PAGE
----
If enacted, the proposed regulations will undermine that message, causing more immigrants to forgo needed care, meaning that easily treatable health conditions will go untreated until they become worse, and pregnant women will lack prenatal care. In addition, with immigrants afraid to access coverage for which they are eligible, hospitals and other safety net providers will be forced to bear more unreimbursed costs. The regulations may also create troubling new tensions between immigrant patients and their providers. For example, consider the possible predicament of a legal immigrant who gives birth to a child who needs neo-natal intensive care. By virtue of her birth, the child would be an American citizen and eligible for Medicaid, even if the mother was not eligible, as a result of her immigration status. Today, the hospital would likely work with the mother to enroll the child in Medicaid, so that the hospital could be paid for the child’s treatment. But with the new regulations in place, the mother might fear that enrolling her child in Medicaid would adversely affect her ability to get a green card and stay in the United States with her child. As a result, the mother’s interest and the hospital’s would be in conflict. Situations like this will likely arise every day, as patients fear enrolling in insurance to which they are entitled.
The regulations may also cause problems for many health care workers. While immigrants make up about 8 percent of the overall American workforce, they constitute 16 percent of the health care work force. Most non-citizen physicians and registered nurses receive health insurance through work, and will not be significantly affected by the proposed regulations. However, 22 percent of low skilled jobs in the health care sector, including nursing home workers and personal attendants, are filled by immigrants, many of whom lack access to employer-provided insurance.
For example, 25 percent of the home health aide workforce is non-United States born and one-third of home health aides rely on publicly-funded programs, including Medicaid and the ACA’s premium tax credits for insurance. If they avoid such programs for fear of becoming a public charge, they are likely to be uninsured, and unable to receive necessary care. That is likely to affect their ability to stay healthy and be productive workers. Making matters worse, the expanded definition of public charge will likely make it harder for low-skilled immigrants, including those who would otherwise work in the health care sector, to enter or stay in the country.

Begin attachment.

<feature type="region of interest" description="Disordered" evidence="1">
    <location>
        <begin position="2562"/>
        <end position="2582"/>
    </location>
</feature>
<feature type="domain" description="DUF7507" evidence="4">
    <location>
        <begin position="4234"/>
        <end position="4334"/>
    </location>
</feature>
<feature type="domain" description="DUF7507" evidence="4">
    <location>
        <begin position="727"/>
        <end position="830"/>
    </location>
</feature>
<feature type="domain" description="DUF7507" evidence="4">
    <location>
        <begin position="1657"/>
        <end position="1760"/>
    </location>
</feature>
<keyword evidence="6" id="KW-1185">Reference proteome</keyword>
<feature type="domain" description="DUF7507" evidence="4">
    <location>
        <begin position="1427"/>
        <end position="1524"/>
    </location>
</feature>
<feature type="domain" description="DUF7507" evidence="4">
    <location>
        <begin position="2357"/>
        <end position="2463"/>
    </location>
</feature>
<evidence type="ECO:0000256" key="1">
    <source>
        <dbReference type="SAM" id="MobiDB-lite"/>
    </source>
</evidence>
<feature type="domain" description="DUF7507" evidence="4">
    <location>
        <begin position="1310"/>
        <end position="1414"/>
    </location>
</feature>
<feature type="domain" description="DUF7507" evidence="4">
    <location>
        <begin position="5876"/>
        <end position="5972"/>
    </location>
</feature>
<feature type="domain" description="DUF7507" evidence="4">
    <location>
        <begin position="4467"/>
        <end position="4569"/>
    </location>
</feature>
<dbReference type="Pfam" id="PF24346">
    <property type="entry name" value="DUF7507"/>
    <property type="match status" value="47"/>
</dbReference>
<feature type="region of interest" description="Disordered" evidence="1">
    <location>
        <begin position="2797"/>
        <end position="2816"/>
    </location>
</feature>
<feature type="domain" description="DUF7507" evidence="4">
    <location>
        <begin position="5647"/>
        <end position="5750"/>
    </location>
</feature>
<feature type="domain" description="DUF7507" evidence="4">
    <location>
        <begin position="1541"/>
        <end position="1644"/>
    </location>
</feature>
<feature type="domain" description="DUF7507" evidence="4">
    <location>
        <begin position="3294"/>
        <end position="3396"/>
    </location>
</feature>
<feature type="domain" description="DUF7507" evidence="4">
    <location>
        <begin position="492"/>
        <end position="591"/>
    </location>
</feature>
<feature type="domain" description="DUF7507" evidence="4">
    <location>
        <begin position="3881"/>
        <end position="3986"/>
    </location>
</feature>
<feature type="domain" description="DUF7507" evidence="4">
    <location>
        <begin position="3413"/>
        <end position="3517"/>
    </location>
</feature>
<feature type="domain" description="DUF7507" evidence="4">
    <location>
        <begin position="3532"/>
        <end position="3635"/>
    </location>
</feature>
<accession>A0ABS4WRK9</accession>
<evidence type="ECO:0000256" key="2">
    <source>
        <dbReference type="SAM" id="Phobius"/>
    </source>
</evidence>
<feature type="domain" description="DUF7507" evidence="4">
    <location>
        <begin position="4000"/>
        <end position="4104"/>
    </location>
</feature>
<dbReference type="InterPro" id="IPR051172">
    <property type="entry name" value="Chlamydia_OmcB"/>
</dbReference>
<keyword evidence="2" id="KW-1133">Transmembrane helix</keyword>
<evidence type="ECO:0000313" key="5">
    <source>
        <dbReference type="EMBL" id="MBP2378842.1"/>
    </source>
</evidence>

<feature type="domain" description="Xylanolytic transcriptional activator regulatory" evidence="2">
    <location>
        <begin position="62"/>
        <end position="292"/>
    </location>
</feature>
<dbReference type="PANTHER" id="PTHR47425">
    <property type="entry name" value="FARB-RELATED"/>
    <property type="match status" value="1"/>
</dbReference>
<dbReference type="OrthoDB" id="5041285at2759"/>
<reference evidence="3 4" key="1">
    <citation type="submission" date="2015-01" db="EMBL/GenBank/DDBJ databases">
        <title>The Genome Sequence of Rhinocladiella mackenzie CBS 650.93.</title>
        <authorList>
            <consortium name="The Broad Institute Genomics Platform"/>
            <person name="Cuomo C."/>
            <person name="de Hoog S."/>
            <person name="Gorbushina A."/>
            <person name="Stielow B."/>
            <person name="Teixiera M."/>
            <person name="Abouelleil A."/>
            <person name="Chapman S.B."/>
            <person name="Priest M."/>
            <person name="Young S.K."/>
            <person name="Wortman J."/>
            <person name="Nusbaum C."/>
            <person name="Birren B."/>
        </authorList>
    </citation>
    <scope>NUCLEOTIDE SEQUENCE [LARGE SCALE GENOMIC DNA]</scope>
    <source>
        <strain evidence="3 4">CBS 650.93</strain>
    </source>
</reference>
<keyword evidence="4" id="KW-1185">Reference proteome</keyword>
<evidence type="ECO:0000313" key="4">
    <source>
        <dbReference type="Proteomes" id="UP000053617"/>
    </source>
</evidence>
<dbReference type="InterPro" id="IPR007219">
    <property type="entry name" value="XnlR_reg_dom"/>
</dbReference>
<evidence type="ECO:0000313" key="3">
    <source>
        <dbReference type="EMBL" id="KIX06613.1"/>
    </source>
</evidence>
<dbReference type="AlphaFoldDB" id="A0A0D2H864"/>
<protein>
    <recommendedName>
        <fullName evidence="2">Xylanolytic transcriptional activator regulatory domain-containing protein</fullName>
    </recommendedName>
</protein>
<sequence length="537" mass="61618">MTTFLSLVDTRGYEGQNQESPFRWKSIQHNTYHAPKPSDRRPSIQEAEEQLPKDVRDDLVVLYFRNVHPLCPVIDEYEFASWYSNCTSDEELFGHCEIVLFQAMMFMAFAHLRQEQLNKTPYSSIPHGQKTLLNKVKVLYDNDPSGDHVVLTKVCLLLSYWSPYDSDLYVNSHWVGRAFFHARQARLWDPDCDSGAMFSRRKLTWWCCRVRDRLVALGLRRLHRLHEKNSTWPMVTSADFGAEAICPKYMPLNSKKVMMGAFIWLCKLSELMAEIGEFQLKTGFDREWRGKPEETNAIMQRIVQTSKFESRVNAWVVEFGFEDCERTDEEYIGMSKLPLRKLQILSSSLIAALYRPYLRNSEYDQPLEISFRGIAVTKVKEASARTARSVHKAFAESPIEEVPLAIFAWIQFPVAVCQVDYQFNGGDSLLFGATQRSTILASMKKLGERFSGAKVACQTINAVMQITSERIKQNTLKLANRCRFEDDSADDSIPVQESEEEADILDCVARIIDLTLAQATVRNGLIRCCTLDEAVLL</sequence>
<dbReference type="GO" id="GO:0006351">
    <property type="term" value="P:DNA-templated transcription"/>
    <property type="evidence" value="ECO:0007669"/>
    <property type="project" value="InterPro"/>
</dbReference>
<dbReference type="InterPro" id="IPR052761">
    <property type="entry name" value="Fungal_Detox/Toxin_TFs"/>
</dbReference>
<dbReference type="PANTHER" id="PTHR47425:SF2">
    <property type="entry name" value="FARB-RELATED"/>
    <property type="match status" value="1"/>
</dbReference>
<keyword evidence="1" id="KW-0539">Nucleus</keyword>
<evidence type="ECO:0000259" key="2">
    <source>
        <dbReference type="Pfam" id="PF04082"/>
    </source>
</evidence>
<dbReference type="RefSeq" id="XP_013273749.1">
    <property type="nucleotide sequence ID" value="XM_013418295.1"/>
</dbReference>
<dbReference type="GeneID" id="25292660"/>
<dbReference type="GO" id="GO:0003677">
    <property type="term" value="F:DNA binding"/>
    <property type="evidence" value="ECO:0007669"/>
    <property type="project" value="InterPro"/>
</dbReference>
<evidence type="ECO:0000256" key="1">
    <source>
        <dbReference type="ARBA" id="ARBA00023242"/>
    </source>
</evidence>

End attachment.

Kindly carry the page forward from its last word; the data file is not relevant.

The Administration defends the proposed regulations on the theory that they will advance self-sufficiency among immigrants. Self-sufficiency is an articulated goal in our immigration laws. But immigration law also establishes that many classes of immigrants are qualified for and entitled to federally-funded health benefits. So do many of our health laws, including the ACA and the laws authorizing CHIP. These laws reflect the realization that self-sufficiency with respect to health care is unrealistic. When it comes to health care, very few people are truly self-sufficient. Almost everyone needs insurance, and even the forms of insurance that the regulations favor depend upon public’s support. For example, employer-provided insurance receives preferential tax treatment, and Medicare is financed in part from general tax funds. And all but the very wealthy can find themselves relying on Medicaid or other public programs if a serious accident or disability befalls them.
Not only is self-sufficiency in health care unrealistic, it makes for bad health policy. The proposed regulations may be aimed primarily at keeping out unskilled workers, but by deterring taxpaying immigrants from accessing necessary care, they will spread costs throughout the health care system, add to health-related work losses, and harm the health of children and families.
There are still many steps before some version of the proposed regulations become law. The proposal is currently before the Office of Management and Budget, which could demand changes. It would then need to be published in the Federal Register for public comment. Should that happen, it is imperative that those who care about patients and the health care system weigh in, lest the Administration’s war against immigrants becomes a war against the American health care system.